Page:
Unfinished Business (film)


Title Unfinished Business: The Japanese American Internment Cases
Date 1985
Director Steven Okazaki
Producer Steven Okazaki; Jane Kaihatsu
Writer Laura Ide; Jane Kaihatsu; Steven Okazaki; Kei Yokomizo
Narrator Amy Hill
Starring Gordon Hirabayashi; Fred Korematsu; Min Yasui
Cinematography Steven Okazaki
Editing Steven Okazaki
Runtime 58 minutes
IMDB Unfinished Business: The Japanese American Internment Cases

Documentary film released in 1984 that tells the story of the wartime incarceration of Japanese Americans through Minoru Yasui, Fred Korematsu, and Gordon Hirabayashi, three men who challenged their forced removal in the courts, along with the subsequent resurrection of their legal cases in 1980s. Unfinished Business was nominated for an Academy Award for "Best Documentary Feature" for the year 1985. Primary funding for the film came from the Corporation for Public Broadcasting and the Wallace Alexander Gerbode Foundation.

Unfinished Business: The Japanese American Internment Cases was produced, directed and photographed by Steven Okazaki. The first half of the film introduces Yausi, Korematsu, and Hirabayashi using contemporary interviews, period photographs, archival footage. Their story is then broadened into a more general one on the overall forced removal and incarceration of Japanese Americans during World War II, augmented with interviews with legal scholar Peter Irons and historian Roger Daniels (who is listed as the "Consultant" in the credits). After a series of interviews with unnamed Nisei and Sansei discussing their wartime experiences and the the impact on their generation respectively, the second half of the film looks at the 1980s reopening of the three men's legal cases through the writ of error coram nobis that were then ongoing, along with the broader context of the Redress Movement and events such as Days of Remembrance. We meet two of the lawyers on the coram nobis cases, Lorraine Bannai and Dale Minami, and see the lawyers at work. The film ends with Judge Marilyn Patel granting Korematsu's coram nobis petition; at the time the film was made, the Yasui and Hirabayashi cases were still pending.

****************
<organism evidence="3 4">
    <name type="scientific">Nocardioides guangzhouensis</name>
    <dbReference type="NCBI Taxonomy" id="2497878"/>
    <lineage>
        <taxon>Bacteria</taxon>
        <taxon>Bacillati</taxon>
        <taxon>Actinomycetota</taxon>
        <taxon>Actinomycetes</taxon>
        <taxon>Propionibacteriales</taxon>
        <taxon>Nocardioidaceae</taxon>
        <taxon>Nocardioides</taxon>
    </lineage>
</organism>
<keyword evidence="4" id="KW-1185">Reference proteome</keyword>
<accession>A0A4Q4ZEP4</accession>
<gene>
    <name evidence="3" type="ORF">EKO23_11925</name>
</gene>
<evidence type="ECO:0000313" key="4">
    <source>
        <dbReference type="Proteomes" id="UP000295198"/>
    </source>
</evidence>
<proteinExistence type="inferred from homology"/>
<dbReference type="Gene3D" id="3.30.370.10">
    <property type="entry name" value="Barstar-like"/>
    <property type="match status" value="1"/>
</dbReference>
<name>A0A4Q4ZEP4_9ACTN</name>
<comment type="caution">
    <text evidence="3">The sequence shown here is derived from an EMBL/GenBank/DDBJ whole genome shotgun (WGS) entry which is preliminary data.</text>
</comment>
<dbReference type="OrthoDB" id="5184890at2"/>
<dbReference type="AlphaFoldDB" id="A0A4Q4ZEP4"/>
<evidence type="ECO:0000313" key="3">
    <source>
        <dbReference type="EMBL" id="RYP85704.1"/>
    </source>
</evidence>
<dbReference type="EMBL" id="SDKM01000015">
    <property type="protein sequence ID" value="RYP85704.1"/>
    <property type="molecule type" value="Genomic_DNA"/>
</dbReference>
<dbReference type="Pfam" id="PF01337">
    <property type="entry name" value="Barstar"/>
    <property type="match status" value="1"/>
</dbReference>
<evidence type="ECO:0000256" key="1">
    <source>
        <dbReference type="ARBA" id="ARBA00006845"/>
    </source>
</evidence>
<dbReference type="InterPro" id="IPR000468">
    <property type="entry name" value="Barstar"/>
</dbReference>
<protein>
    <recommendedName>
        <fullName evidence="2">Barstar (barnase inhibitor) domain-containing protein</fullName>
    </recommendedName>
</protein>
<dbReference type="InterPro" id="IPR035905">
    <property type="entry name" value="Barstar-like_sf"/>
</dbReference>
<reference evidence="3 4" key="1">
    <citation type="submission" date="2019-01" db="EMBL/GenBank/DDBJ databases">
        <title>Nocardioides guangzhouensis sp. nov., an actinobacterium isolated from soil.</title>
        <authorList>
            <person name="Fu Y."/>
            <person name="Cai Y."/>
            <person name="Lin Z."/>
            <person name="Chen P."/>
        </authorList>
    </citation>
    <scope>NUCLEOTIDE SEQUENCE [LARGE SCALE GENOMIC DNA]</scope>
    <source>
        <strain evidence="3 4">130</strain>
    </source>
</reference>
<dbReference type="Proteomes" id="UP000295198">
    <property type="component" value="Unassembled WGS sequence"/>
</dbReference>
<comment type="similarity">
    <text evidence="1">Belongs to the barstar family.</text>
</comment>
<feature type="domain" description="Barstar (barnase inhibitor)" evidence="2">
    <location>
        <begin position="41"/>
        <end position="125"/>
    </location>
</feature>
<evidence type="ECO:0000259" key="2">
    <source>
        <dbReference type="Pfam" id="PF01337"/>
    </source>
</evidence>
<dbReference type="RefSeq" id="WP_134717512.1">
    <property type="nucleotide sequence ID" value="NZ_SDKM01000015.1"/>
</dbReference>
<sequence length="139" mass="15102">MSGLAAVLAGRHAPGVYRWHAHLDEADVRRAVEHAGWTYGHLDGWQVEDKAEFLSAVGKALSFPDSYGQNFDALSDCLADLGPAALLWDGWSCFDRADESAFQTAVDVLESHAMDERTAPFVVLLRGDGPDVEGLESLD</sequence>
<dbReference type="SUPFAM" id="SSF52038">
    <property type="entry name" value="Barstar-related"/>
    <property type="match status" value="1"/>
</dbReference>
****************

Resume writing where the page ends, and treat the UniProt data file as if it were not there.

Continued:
Authored by Brian Niiya, Densho

For More Information

Official Farallon Films website, http://www.farfilm.com/films/unfinished-business.html.

Renow, Michael. "Warring Images: Stereotype and American Representations of the Japanese, 1941–1991." In The Japan/America Film Wars: World War II Propaganda and Its Cultural Contexts. Edited by Markus Nornes and Yukio Fukushima. (Philadelphia: Harwood Academic Publishers, 1994): 95–118. Reprinted in Michael Renow, The Subject of Documentary (Minneapolis: University of Minnesota Press, 2004): 43–68.

Reviews

Cortes, Carlos E. Review of Nisei Soldier: Standard Bearer for an Exiled People and Unfinished Business: The Japanese American Internment Cases. Film & History 16.4 (December 1986): 85–88.

Mitgang, Herbert. New York Times, Oct. 8, 1985.

Stone, Judy. "New Look at Internment of Japanese Americans." San Francisco Chronicle. February 21, 1985.

Thomas, Kevin. Los Angeles Times, Jan. 26, 1985.